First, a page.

Line Replaceable Units (LRUs) are modular units that considerably enhance equipment maintainability. LRUs, designed to make components replaceable in the field, i.e., at the operating location instead of having to be brought into a workshop, were first used for designing parts and components in the aeronautics industry.
The so-called “LRU definition problem” is the problem of deciding which item to replace upon each type of failure: when a replacement action is required in the field, service engineers can either replace the failed item itself or replace a parent assembly that holds the failed item, in this case the LRU. Replacement of the LRU may be quick, but costly in comparison with the price of the single component. The other option might be cheaper but also more time-consuming; it might not even be possible on the spot. The objective of the LRU-definition problem is to minimize the total cost of item replacement and the investment in additional assets, given a constraint on the availability of the fleet of assets.
Key concepts in any LRU-based design are availability and maintainability. Availability is the probability of any equipment being operational when required; maintainability is the probability that any equipment can be repaired in the required time. In the case of ITS equipment both factors are crucial; they might even dictate whether the scheduled transport service is even practicable. It is especially important here to ensure availability in ticketing equipment, for example, which is a sine qua non of being able to carry out the service.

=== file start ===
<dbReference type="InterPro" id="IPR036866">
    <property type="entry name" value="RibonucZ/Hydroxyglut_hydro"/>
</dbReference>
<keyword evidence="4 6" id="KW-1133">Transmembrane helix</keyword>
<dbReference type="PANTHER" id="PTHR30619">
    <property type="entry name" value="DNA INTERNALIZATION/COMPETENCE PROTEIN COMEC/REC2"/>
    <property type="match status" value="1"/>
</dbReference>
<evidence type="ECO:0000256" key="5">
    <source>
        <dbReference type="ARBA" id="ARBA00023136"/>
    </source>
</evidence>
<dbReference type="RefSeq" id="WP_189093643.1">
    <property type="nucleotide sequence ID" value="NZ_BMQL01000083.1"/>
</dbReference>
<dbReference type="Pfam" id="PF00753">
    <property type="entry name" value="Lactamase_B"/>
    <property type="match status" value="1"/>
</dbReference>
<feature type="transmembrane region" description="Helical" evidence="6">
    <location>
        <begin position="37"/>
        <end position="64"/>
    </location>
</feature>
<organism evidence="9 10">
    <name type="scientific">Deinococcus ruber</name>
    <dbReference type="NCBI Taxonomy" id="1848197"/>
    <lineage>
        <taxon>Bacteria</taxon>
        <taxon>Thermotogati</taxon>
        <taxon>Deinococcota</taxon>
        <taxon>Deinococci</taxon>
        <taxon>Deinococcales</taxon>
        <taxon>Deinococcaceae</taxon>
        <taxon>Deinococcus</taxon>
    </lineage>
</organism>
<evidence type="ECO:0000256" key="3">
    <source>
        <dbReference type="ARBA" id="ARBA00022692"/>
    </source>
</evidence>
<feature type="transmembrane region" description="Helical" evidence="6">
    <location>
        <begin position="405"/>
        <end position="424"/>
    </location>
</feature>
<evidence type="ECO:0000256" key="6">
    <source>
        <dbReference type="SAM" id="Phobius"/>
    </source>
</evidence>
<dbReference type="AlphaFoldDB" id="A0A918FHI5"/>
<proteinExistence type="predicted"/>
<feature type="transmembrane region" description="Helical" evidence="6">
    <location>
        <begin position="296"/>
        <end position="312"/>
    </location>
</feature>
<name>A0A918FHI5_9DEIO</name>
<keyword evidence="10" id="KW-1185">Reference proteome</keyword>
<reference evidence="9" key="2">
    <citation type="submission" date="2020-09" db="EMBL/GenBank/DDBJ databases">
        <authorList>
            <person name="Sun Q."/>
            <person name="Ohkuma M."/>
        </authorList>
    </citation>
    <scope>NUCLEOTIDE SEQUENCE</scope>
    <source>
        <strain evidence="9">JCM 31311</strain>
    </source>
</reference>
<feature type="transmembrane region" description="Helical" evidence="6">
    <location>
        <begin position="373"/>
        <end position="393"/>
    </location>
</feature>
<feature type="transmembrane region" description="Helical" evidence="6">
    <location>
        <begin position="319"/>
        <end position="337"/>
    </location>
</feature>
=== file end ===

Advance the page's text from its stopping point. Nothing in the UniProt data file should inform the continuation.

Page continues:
GMV has plumped firmly for LRU-based ITS equipment design amongst all the latest options. In the case of the latest onboard ticket vending and validating machines (DTD100), for example, a modular design has been devised with various LRUs such as touch screen, communication modules, power source, printer, card reader, etc. The overriding idea is to bring down LRU replacement time to a maximum of 10 minutes, thereby guaranteeing equipment availability. Maintainability is ensured too; each LRU can be individually tested and the machine can communicate the fault to the user or maintainer by means of an unequivocal error code for each LRU.
GMV is thus working on the cutting edge of LRU application, traditionally reserved for sectors like aeronautics, in order to offer its clients robust and affordably maintainable equipment with guaranteed availability.
Author: Isidro Prieto Valderrey.
Las opiniones vertidas por el autor son enteramente suyas y no siempre representan la opinión de GMV
The author’s views are entirely his own and may not reflect the views of GMV